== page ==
Xavier Becerra’s Quest to Have Taxpayers Fund Health Care for the Undocumented
At his confirmation hearings this week before the Senate Health, Education, Labor, and Pensions and Senate Finance Committees, Secretary of Health and Human Services-designee Xavier Becerra will talk about many subjects. Press reports prior to the hearings indicate he will highlight his claimed efforts as a member of Congress “to strengthen and modernize Medicare and how we finance it”—ironic claims from someone who voted for an Obamacare law that raided Medicare.
But as an in-depth Politico article noted, Becerra has had one health-care cause near and dear to his heart during his three decades in public life: Extending health coverage to foreign workers who broke U.S. law to enter the United States. More to the point, as the article observed, if confirmed Becerra “will have the power to make public benefits for undocumented workers a reality”—which would raise taxpayer costs, while encouraging additional law-breaking.
Previews of Becerra’s testimony suggest that, like many on the left, his advocacy for the undocumented may be well-intentioned. When Becerra’s mother suffered a life-threatening bleed following a miscarriage, he says his father’s union coverage helped the family pay for their medical expenses.
It seems natural someone with this story would want others protected from financial injury. Yet the single-payer health care plan Becerra supports would abolish union health plans like the one his father once held.
Becerra’s apparently kind intentions also come at a cost to the Americans he aims to be put in place to serve. Providing taxpayer-sponsored health care to individuals and families who break U.S. laws will only further encourage illegal immigration—at a time the border crisis has already escalated under the Biden administration’s refusal to enforce the laws.
As the saying goes, you don’t have to take my word for it. In 1993, none other than Hillary Clinton testified before Congress that providing health coverage to “undocumented workers and illegal aliens” would exacerbate the United States’ immigration problems:
We do not think the comprehensive health care benefits should be extended to those who are undocumented workers and illegal aliens. We do not want to do anything to encourage more illegal immigration into this country. We know now that too many people come in for medical care, as it is. We certainly don’t want them having the same benefits that American citizens are entitled to have.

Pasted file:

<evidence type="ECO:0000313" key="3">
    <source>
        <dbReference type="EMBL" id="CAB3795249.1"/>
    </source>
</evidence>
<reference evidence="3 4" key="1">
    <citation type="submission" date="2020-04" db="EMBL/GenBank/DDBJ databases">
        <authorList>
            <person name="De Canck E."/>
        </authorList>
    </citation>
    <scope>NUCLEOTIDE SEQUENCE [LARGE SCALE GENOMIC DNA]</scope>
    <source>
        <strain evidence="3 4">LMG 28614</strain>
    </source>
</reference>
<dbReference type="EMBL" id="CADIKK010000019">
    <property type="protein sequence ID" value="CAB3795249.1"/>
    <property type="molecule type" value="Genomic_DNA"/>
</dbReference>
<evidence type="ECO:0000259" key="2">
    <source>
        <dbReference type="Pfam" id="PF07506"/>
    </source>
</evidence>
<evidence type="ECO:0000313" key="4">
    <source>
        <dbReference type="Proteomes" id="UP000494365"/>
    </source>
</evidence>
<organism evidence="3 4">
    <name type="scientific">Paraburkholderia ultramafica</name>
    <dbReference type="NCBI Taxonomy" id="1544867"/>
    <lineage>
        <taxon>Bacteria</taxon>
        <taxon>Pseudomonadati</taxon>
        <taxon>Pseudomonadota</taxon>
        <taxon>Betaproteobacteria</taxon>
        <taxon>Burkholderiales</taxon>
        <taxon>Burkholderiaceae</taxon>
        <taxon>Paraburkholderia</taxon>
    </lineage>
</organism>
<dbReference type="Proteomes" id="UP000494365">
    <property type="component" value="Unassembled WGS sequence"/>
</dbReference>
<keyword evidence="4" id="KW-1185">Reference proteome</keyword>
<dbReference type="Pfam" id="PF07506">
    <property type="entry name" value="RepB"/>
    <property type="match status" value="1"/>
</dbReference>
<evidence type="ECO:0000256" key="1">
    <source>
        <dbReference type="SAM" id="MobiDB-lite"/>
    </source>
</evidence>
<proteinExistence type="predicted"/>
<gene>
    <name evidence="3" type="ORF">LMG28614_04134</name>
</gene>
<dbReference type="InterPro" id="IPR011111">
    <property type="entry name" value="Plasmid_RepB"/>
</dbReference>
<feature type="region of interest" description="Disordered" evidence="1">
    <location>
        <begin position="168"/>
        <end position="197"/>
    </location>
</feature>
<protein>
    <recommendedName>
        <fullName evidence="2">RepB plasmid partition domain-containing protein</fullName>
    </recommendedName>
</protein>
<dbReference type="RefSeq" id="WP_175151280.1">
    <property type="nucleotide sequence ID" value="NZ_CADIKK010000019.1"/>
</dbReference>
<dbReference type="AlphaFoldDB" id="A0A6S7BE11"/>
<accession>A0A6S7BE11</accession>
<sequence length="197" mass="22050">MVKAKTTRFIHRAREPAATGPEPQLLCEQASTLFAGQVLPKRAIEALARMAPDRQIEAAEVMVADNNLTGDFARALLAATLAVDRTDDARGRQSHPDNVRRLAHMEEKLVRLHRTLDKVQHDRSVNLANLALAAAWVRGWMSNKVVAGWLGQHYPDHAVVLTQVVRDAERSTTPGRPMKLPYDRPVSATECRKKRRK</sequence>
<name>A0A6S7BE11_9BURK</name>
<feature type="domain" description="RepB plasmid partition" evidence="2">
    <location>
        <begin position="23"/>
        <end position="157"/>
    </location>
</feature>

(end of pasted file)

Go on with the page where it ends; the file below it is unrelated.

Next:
Possible Executive Actions
Politico noted several unilateral actions Becerra could take to accomplish this goal. For instance, “with a stroke of his pen, he could issue first-of-their-kind waivers…allowing undocumented immigrants, roughly half of whom are uninsured, access to state health [insurance] Exchanges.”
He could encourage states to cover these populations through Medicaid, as Becerra’s home state of California has done using state-only funds, or attempt to extend taxpayer programs to so-called “DREAMers” who allegedly entered the United States illegally as minors, or both.
These positions could well have support from President Biden. While in 2008 candidate Biden opposed making taxpayers cover illegally present foreign citizens as part of his health-care plan, he changed his position in 2019. Specifically, Biden said that “anyone who is in a situation where they are in need of health care, regardless of whether they are documented or undocumented, we have an obligation to see that they are cared for.”
New Waves of Migrants?
The potential for federally subsidized health benefits comes at the same time as Biden’s proposals for a de facto immigration amnesty. Coupled with California’s renewed attempts to enact a single-payer system—a plan Becerra also supports—the efforts will only prompt additional migrants to surge towards our southern border.
Americans who voted for Biden to help end the coronavirus pandemic likely didn’t want him to create more crises. But the likely effects of policies advocated by both Biden and Becerra include replacing a COVID crisis with a border and financial crisis.
This post was originally published at The Federalist.